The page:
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Washington Watch - July 22, 2010

Thursday, July 22, 2010

National Taxpayer Advocate Submits Mid-Year Report to Congress

National Taxpayer Advocate Nina E. Olson released a report to Congress identifying the priority issues that the Taxpayer Advocate Service (TAS) will address during the coming fiscal year. Olson raised concerns about regulatory burdens faced by small businesses, as well as the implementation of new health laws in regards to the IRS.

The Taxpayer Advocate Service (TAS) is an independent organization within the IRS whose employees assist taxpayers who are experiencing economic harm, who are seeking help in resolving tax problems that have not been resolved through normal channels, or who believe that an IRS system or procedure is not working as it should.

The NASE has advocated for years that the IRS find a better ways to interact with small-business owners. Currently, the IRS focus appears to lean toward enforcement versus educational outreach. Ms. Olson recommended an increase in the number of customer service providers within the IRS's call center, in particular because taxpayers have questions regarding health law programs.

“While some enforcement measures are required to prevent inappropriate claims, the overriding objective of agencies that administer social benefit programs is to help as many eligible persons qualify for the benefits as possible," Olson said.

She also expressed concern about new 1099 reporting requirements (see third article, below). According to a TAS analysis of 2009 IRS data, about 40 million businesses and other entities will be subject to the new requirement, including roughly 26 million non-farm sole proprietorships, four million S corporations, two million C corporations, three million partnerships, two million farming businesses, one million charities and other tax-exempt organizations, and more than 100,000 government entities.

For more detail and to view the entire report, please click here.

To read more about the NASE's tax priorities for Congress, visit our Top Federal Legislative Issues page.


Legislative News: Expiring Tax Cuts Would Hurt Small Biz, Congress Says

It's no secret that Congress has struggled with the decision to extend the Bush tax cuts of 2001 and 2003, set to phase out this year. Facing a growing federal deficit, fiscal hawks have oft-referred to pay-as-you-go rules and encouraged supporters to find offsets. Other lawmakers fret over the decrease in small business hiring  caused by not renewing the tax cuts. For small businesses in particular, an increase in income tax rates would be acutely felt, as self-employed business and personal income are often tied together.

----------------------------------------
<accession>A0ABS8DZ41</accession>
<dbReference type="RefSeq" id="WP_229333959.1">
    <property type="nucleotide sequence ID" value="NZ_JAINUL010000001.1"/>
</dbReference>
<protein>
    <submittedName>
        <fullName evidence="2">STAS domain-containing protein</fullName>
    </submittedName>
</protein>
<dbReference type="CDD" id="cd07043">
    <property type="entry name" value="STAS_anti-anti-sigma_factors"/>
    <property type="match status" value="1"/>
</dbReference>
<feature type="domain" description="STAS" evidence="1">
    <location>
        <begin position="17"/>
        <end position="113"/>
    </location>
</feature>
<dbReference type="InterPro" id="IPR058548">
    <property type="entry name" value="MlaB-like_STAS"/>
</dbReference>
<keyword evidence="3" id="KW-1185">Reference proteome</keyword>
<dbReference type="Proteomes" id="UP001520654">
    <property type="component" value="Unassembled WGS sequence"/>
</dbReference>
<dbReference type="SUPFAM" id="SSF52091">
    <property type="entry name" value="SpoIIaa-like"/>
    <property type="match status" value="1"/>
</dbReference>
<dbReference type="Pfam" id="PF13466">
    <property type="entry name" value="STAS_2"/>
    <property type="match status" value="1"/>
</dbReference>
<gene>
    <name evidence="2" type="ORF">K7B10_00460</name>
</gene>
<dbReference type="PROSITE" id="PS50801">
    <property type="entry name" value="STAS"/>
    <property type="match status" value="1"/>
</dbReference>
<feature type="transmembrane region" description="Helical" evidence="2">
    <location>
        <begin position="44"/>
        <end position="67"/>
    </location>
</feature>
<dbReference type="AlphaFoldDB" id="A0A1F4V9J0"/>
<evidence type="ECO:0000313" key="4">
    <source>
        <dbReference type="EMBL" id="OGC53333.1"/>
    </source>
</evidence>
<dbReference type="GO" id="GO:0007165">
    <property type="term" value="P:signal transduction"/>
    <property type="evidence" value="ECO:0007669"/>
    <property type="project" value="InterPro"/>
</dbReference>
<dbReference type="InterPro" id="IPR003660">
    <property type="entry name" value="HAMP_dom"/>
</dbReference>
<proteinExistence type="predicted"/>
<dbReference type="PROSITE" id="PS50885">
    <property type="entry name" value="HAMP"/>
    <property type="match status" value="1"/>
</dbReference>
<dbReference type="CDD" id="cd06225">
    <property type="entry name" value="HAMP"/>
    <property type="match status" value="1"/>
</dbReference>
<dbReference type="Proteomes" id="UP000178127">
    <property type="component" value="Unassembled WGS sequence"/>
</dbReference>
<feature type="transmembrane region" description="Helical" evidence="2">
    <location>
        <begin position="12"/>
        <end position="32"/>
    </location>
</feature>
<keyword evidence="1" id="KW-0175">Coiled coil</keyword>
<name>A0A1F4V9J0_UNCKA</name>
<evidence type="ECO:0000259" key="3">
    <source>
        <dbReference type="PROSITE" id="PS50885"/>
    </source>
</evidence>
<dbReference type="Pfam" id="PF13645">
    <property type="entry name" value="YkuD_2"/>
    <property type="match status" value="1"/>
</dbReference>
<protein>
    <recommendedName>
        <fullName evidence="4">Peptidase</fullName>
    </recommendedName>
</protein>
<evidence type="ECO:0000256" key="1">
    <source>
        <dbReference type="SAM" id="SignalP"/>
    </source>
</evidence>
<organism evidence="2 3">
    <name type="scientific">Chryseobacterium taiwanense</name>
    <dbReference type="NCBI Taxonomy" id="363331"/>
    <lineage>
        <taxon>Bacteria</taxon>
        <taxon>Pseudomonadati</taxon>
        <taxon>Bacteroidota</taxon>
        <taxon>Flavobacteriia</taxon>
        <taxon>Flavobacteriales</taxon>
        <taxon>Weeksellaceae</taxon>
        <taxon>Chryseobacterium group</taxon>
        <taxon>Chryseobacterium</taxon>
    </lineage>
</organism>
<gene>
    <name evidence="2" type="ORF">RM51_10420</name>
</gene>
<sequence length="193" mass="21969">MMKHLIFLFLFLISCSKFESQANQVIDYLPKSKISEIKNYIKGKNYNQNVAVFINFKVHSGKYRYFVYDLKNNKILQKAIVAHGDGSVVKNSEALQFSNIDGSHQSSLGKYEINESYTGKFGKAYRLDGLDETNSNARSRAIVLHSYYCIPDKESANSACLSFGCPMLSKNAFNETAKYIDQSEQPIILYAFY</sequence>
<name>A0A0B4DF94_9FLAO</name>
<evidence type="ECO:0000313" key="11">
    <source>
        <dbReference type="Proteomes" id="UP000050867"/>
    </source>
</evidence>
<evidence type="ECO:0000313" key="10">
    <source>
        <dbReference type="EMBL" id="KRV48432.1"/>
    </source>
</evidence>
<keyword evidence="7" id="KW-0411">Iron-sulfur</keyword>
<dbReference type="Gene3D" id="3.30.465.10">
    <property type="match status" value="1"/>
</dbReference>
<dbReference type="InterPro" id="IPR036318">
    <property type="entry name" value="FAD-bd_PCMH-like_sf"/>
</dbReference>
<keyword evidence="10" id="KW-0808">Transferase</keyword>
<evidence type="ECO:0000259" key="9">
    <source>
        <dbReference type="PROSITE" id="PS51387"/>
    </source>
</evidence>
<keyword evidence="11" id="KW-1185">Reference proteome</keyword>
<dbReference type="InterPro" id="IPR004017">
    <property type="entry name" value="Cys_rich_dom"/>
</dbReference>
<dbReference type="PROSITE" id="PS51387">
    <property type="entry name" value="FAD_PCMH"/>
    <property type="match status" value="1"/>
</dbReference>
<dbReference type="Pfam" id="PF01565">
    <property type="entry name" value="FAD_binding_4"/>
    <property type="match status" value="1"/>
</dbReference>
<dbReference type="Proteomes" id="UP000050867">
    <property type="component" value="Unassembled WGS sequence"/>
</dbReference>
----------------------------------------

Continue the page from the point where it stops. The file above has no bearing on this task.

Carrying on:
Senate Committee on Small Business and Entrepreneurship Ranking Member, Olympia Snowe, R-Maine, has expressed concern over the effect of tax hikes on small businesses. “It really is important to consider the ramifications of not addressing these issues, given the paltry economic growth that’s occurring in this country and the failure to create jobs based on the policies thus far,” she commented at CQ.com. “So I think it is important to really be very circumspect to what extent we want to allow these tax cuts to expire.”

A new budget law enacted this year, however, may make the opposition's point moot, as it allows the tax cuts to be exempt from pay-as-you-go rules.


Senate Bill Attacks Increased 1099 Reporting Law

In the wake of continued uproar from the NASE and other business groups regarding increased 1099 reporting, the Senate is considering a bill to repeal the provision. It is called the Small Business Paperwork Mandate Elimination Act (S. 3578) and was introduced by Sen. Mike Johanns (R-Neb.) The House companion bill (H.R. 5141) made its debut in April, backed by Rep. Dan Lungren (R-Calif.).

According to a new reporting requirements law set to go into effect in 2012, business owners will be required to submit a Form 1099 for every payment made via check or credit card to vendors for services, inventory or property over $600 annually. A recent survey by the NASE found that the the implementation of this regulatory burden would overwhelmingly increase the amount of time and money spent on tax preparation.

"This mandate forces businesses to waste staff time and resources on paperwork that even the IRS says will likely be of little value," Sen. Johanns remarked in a press release. "One more mandate that stifles small businesses at the same time that Washington urges them to hire workers. For businesses already struggling to emerge from a recession this would be particularly burdensome, requiring government paperwork for common, everyday purchases. It is nothing more than a government-imposed obstacle to economic growth and job creation."

Read more about the Small Business Paperwork Elimination Act here.


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